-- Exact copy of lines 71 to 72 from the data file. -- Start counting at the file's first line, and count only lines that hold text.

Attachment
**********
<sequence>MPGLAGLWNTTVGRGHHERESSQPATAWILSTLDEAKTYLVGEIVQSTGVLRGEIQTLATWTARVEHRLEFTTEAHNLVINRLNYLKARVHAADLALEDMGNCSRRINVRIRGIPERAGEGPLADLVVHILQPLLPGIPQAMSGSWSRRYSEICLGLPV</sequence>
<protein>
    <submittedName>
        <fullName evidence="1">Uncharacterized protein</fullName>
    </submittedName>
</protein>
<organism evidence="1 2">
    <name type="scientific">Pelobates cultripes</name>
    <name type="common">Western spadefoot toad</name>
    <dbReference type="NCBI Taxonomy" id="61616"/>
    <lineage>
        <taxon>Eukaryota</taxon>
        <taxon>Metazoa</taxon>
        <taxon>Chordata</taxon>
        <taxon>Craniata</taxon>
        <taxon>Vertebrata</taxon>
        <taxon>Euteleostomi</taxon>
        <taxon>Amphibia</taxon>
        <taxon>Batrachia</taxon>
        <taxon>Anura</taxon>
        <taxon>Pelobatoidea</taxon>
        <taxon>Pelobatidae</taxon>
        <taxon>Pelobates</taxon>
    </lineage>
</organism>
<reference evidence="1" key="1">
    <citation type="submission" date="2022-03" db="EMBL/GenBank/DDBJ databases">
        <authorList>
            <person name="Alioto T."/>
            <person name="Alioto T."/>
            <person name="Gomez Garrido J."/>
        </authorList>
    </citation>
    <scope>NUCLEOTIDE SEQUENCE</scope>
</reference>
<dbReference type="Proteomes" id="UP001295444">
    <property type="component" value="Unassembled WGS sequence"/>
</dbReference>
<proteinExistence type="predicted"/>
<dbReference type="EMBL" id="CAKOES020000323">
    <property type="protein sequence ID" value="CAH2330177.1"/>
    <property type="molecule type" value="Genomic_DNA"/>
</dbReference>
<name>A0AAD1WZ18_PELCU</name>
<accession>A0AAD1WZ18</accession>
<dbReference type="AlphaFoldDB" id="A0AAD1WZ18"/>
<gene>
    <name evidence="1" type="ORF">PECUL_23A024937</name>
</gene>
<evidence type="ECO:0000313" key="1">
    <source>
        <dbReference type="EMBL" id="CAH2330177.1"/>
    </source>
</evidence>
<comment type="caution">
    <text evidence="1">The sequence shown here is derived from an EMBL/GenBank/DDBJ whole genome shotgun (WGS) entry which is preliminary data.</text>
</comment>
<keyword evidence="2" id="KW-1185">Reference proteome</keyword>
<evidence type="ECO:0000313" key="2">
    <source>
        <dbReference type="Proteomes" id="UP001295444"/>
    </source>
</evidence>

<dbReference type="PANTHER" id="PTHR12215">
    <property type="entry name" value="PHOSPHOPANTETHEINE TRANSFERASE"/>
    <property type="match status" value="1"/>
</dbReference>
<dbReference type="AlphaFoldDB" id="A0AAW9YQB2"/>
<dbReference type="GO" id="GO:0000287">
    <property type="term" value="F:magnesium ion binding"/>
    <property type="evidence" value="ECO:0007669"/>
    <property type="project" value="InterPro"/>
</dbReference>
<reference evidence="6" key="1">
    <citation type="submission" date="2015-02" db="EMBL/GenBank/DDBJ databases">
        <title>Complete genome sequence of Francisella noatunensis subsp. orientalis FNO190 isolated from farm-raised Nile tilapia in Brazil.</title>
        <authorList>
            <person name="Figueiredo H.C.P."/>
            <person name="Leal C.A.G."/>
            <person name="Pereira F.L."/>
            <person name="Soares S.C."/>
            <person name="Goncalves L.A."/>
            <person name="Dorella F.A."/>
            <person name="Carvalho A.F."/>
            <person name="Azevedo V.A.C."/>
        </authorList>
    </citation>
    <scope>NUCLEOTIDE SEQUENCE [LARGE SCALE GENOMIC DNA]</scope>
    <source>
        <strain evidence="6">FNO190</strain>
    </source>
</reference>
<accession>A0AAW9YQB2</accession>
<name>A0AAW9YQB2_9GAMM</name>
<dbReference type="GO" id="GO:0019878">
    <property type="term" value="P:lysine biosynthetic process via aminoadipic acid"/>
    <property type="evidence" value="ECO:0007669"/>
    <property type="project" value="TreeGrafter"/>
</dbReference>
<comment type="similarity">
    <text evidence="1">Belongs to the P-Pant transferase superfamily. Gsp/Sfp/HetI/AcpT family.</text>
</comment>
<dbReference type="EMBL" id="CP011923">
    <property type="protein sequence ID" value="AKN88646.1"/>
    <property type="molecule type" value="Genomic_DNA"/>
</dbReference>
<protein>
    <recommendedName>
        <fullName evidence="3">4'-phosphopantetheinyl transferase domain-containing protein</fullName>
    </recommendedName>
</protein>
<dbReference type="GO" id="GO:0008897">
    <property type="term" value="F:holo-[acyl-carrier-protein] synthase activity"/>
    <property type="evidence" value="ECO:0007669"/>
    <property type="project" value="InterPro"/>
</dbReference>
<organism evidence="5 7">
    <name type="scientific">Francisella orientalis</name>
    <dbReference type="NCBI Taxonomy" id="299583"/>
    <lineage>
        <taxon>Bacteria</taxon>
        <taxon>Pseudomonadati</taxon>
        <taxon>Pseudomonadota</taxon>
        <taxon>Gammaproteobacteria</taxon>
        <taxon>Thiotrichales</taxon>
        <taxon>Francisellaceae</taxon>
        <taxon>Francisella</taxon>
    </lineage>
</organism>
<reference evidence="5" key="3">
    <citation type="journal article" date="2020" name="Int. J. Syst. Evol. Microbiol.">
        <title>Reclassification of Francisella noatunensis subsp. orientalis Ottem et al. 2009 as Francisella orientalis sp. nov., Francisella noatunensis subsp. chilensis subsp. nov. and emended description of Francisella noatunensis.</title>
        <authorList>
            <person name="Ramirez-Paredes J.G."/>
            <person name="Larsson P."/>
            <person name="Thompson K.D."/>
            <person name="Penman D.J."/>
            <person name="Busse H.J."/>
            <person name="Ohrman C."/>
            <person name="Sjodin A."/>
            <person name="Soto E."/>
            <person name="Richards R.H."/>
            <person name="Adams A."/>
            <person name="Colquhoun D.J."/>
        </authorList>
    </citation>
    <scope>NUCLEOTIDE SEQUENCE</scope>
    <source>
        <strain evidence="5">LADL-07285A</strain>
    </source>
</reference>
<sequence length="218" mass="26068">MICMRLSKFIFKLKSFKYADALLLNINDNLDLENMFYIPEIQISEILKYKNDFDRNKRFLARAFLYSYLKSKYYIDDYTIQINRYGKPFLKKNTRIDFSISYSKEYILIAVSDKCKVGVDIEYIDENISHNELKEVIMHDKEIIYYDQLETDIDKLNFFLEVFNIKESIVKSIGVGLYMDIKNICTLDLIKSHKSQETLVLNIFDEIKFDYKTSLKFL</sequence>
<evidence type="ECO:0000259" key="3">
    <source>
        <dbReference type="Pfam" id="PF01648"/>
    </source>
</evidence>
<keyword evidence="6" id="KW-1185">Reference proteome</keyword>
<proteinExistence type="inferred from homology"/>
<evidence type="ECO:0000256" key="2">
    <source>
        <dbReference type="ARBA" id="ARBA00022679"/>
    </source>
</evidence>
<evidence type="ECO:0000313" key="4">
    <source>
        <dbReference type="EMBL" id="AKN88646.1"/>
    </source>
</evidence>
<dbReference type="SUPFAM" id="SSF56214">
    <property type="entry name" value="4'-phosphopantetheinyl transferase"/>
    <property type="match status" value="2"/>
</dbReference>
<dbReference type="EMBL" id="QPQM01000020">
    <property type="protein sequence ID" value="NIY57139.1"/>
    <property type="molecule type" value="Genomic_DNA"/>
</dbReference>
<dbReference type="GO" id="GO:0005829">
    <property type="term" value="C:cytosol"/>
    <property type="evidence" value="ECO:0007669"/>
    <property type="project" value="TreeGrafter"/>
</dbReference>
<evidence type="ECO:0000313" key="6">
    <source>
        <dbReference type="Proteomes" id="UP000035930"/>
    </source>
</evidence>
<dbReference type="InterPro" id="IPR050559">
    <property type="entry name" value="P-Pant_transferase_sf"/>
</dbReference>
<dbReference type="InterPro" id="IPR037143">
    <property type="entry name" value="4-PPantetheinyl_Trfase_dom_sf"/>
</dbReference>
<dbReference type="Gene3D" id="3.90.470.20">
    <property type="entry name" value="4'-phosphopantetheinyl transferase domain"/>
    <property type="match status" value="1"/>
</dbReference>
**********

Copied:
    <property type="evidence" value="ECO:0007669"/>
    <property type="project" value="InterPro"/>